‘The Conners’: Will Season 5 Be As Sad as Season 4?

by Craig Garrett
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Season 4 of The Conners was a pretty bleak outing for a TV sitcom, leaving fans wondering if more grief is in store for season 5. The comedy series has been known to tackle heavy topics like addiction, unemployment, and poverty. Though it shares DNA with classic sitcoms of a bygone era, the show is blue-collared and grounded. However, season 4 of the series went even darker than in previous years.

The Conners faced a lot of real-world issues in season 4. Topics like mass shootings and a weak job market likely resonated with viewers. The season also had what felt like needless melodrama and drawn-out misery plots. The new character Aldo provided some comic relief. His dad, played by Joe Walsh, even popped in. However, Harris’s relationship with the knucklehead mostly resulted in a prolonged feud with her mother Darlene. At the same time, newlyweds Dan and Louise essentially sniped at each other the entire season.

Season 4 of The Conners was more dramatic than previous seasons, which made it more impactful overall. However, this change in tone detracted from the sitcom genre since character comedy was no longer the focus. As a result, fans are wondering if season 5 will adopt this same approach.

The Conners and Roseanne have always been grounded, but never outright bleak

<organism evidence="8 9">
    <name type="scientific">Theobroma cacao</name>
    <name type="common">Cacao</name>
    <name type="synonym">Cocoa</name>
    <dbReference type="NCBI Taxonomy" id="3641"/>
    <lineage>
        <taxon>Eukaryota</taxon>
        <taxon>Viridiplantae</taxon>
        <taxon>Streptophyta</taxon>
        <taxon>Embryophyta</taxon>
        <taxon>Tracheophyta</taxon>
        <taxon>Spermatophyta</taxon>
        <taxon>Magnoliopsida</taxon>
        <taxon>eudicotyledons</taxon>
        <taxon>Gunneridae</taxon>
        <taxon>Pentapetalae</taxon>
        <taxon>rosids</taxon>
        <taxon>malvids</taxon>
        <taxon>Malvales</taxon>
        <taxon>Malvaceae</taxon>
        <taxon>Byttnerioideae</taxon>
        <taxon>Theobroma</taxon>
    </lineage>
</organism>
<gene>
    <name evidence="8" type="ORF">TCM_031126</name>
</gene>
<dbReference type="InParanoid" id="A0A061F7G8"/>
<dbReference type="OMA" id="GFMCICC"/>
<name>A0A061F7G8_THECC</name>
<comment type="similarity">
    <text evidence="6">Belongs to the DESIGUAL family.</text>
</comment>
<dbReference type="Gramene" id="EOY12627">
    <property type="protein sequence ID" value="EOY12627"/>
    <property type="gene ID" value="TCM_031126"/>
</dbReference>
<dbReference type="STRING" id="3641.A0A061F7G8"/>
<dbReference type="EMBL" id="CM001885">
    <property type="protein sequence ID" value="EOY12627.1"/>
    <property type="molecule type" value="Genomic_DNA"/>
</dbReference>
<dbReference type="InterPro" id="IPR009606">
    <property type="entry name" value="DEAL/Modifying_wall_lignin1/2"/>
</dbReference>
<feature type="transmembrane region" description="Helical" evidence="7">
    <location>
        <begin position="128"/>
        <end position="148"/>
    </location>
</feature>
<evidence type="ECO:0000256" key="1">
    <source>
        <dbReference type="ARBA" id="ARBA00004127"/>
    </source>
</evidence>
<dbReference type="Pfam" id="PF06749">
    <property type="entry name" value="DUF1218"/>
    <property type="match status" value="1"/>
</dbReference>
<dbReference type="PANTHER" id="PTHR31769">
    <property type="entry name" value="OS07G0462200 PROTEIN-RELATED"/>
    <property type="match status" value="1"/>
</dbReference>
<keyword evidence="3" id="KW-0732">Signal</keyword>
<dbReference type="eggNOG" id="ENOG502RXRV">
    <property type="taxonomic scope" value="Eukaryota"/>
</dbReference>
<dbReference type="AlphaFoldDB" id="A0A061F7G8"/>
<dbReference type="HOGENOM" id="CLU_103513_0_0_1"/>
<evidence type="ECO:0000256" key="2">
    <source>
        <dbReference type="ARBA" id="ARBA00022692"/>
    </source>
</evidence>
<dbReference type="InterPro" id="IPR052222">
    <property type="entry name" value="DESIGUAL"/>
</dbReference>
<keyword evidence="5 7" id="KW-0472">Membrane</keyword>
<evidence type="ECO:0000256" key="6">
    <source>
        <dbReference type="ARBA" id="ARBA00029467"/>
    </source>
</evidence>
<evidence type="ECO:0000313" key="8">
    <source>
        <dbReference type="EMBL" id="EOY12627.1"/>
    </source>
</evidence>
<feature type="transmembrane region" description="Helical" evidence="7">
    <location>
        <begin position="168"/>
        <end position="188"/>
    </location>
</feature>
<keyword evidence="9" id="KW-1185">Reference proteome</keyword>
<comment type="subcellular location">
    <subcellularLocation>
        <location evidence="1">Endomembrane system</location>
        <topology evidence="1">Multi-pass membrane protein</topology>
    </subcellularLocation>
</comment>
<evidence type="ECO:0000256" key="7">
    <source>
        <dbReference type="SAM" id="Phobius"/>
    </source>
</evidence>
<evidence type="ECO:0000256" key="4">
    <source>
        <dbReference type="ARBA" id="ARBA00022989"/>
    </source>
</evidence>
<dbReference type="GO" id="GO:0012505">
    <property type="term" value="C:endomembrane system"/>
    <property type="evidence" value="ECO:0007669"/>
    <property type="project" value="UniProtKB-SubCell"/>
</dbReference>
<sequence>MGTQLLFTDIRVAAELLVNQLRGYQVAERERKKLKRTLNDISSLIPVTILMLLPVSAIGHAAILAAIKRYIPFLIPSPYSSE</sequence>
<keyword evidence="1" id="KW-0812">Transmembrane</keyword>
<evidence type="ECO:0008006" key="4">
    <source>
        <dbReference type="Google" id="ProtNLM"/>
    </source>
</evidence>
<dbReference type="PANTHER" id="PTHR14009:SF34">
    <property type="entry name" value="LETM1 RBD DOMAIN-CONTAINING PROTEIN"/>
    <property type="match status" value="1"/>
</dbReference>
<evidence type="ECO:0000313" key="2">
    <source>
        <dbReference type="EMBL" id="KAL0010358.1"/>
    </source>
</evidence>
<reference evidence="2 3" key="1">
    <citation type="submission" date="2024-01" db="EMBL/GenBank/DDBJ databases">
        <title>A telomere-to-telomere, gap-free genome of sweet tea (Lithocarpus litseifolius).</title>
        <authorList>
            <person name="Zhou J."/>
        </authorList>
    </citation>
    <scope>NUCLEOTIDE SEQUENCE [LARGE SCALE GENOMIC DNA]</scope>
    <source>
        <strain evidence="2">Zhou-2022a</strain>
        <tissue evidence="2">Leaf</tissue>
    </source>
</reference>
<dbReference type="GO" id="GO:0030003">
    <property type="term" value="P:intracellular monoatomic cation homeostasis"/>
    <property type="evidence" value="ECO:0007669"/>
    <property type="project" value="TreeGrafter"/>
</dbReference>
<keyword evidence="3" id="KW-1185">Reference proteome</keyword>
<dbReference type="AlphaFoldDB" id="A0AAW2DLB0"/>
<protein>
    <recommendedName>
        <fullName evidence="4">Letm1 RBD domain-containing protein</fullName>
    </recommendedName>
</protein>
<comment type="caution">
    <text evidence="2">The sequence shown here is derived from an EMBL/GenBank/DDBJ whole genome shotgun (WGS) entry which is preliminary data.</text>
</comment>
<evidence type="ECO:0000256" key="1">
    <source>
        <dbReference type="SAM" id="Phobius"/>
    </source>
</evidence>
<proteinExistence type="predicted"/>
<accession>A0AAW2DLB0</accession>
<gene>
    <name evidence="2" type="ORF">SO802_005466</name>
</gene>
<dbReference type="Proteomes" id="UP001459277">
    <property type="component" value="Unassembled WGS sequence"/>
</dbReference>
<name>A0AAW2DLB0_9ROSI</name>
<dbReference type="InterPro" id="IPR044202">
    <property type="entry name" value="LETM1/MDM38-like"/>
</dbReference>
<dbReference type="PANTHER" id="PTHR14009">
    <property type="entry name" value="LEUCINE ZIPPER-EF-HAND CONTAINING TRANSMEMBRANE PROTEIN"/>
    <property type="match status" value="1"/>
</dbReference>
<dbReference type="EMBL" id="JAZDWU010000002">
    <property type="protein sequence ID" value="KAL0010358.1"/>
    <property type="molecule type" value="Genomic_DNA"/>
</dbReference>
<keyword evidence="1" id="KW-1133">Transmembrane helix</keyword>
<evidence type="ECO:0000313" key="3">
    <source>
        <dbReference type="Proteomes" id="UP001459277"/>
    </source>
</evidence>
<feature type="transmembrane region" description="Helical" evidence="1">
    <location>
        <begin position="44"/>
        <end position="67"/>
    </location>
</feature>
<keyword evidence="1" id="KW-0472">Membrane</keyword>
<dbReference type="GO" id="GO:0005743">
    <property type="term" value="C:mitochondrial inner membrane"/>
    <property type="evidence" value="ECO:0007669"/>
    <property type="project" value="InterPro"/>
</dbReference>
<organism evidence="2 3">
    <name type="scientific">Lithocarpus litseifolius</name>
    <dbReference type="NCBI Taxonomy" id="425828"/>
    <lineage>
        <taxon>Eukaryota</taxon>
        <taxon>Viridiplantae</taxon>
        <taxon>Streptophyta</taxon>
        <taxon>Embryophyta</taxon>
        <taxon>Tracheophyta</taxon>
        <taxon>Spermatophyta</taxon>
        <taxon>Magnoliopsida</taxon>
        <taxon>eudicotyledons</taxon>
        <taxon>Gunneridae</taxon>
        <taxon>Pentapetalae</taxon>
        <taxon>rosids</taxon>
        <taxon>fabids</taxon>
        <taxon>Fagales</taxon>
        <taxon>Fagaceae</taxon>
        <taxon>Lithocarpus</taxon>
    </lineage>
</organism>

When Roseanne debuted in the 1980s, it was a breath of fresh air. The Conners were blue-collared, lower income, and rough around the edges. it was a sharp contrast to family comedies that featured upper-middle-class professionals such as The Cosby Show. When the show was rebooted several years ago, it held true to its origins. Even decades later, the family still struggled financially. The aging characters also had trouble with medical benefits. Still, there were laughs to be had, and the family rarely lashed out at each other.

Furthermore, the show was forced to write Roseanne out. She was killed offscreen, a victim of the opioid crisis. Going forward, The Conners would always have a tinge of sadness. Still, the show in all of its incarnations dealt with social issues. The dour tone really lies with the relationships within the family.

Season 4 of The Conners felt off because the characters were often fighting with each other. Normally, the family is banding together to fight outside conflict. Again, it made for a distinct season and had some hard-hitting moments. However, it’s likely that the show will pivot to having the family deal with external issues. The Conners season 5 might still touch on Mark’s difficulty in paying for college, as long as the conflict is presented as the Conners versus the world rather than one family member against another. Fans will probably enjoy seeing the show return to form, rather than another season of infighting.

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